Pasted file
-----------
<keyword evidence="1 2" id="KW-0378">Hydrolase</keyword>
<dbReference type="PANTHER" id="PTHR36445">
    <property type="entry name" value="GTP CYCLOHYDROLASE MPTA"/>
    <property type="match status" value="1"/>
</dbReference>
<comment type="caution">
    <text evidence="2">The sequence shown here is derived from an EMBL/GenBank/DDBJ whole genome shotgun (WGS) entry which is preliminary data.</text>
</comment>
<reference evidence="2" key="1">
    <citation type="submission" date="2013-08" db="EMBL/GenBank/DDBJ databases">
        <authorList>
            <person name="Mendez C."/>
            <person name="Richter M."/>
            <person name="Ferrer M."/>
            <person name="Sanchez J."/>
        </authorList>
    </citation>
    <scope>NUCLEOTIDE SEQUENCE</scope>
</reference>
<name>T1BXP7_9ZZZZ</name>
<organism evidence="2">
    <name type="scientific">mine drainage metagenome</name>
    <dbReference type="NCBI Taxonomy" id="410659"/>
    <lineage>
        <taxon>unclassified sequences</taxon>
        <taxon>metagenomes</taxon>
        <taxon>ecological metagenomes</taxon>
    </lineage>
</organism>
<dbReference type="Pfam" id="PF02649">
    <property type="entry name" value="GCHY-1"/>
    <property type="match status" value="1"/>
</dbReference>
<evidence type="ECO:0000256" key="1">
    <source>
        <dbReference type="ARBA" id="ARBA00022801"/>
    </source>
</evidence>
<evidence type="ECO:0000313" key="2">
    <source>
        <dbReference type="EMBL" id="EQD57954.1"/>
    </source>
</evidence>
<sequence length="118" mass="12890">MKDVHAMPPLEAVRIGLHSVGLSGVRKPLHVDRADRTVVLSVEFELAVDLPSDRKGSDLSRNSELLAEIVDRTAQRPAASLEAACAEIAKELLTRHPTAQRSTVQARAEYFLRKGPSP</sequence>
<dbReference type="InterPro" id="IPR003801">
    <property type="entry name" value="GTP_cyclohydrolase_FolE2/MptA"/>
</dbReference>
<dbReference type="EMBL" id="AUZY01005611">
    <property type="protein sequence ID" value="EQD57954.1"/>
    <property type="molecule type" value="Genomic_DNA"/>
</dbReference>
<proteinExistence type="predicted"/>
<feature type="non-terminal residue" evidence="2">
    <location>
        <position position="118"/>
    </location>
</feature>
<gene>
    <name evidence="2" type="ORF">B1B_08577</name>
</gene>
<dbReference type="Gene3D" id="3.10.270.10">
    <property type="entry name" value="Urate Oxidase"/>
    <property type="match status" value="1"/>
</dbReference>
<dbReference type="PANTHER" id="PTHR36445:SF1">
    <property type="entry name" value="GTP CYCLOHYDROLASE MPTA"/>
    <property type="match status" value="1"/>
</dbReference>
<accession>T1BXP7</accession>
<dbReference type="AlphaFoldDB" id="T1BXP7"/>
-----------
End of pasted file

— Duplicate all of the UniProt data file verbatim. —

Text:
<keyword evidence="1 2" id="KW-0378">Hydrolase</keyword>
<dbReference type="PANTHER" id="PTHR36445">
    <property type="entry name" value="GTP CYCLOHYDROLASE MPTA"/>
    <property type="match status" value="1"/>
</dbReference>
<comment type="caution">
    <text evidence="2">The sequence shown here is derived from an EMBL/GenBank/DDBJ whole genome shotgun (WGS) entry which is preliminary data.</text>
</comment>
<reference evidence="2" key="1">
    <citation type="submission" date="2013-08" db="EMBL/GenBank/DDBJ databases">
        <authorList>
            <person name="Mendez C."/>
            <person name="Richter M."/>
            <person name="Ferrer M."/>
            <person name="Sanchez J."/>
        </authorList>
    </citation>
    <scope>NUCLEOTIDE SEQUENCE</scope>
</reference>
<name>T1BXP7_9ZZZZ</name>
<organism evidence="2">
    <name type="scientific">mine drainage metagenome</name>
    <dbReference type="NCBI Taxonomy" id="410659"/>
    <lineage>
        <taxon>unclassified sequences</taxon>
        <taxon>metagenomes</taxon>
        <taxon>ecological metagenomes</taxon>
    </lineage>
</organism>
<dbReference type="Pfam" id="PF02649">
    <property type="entry name" value="GCHY-1"/>
    <property type="match status" value="1"/>
</dbReference>
<evidence type="ECO:0000256" key="1">
    <source>
        <dbReference type="ARBA" id="ARBA00022801"/>
    </source>
</evidence>
<evidence type="ECO:0000313" key="2">
    <source>
        <dbReference type="EMBL" id="EQD57954.1"/>
    </source>
</evidence>
<sequence length="118" mass="12890">MKDVHAMPPLEAVRIGLHSVGLSGVRKPLHVDRADRTVVLSVEFELAVDLPSDRKGSDLSRNSELLAEIVDRTAQRPAASLEAACAEIAKELLTRHPTAQRSTVQARAEYFLRKGPSP</sequence>
<dbReference type="InterPro" id="IPR003801">
    <property type="entry name" value="GTP_cyclohydrolase_FolE2/MptA"/>
</dbReference>
<dbReference type="EMBL" id="AUZY01005611">
    <property type="protein sequence ID" value="EQD57954.1"/>
    <property type="molecule type" value="Genomic_DNA"/>
</dbReference>
<proteinExistence type="predicted"/>
<feature type="non-terminal residue" evidence="2">
    <location>
        <position position="118"/>
    </location>
</feature>
<gene>
    <name evidence="2" type="ORF">B1B_08577</name>
</gene>
<dbReference type="Gene3D" id="3.10.270.10">
    <property type="entry name" value="Urate Oxidase"/>
    <property type="match status" value="1"/>
</dbReference>
<dbReference type="PANTHER" id="PTHR36445:SF1">
    <property type="entry name" value="GTP CYCLOHYDROLASE MPTA"/>
    <property type="match status" value="1"/>
</dbReference>
<accession>T1BXP7</accession>
<dbReference type="AlphaFoldDB" id="T1BXP7"/>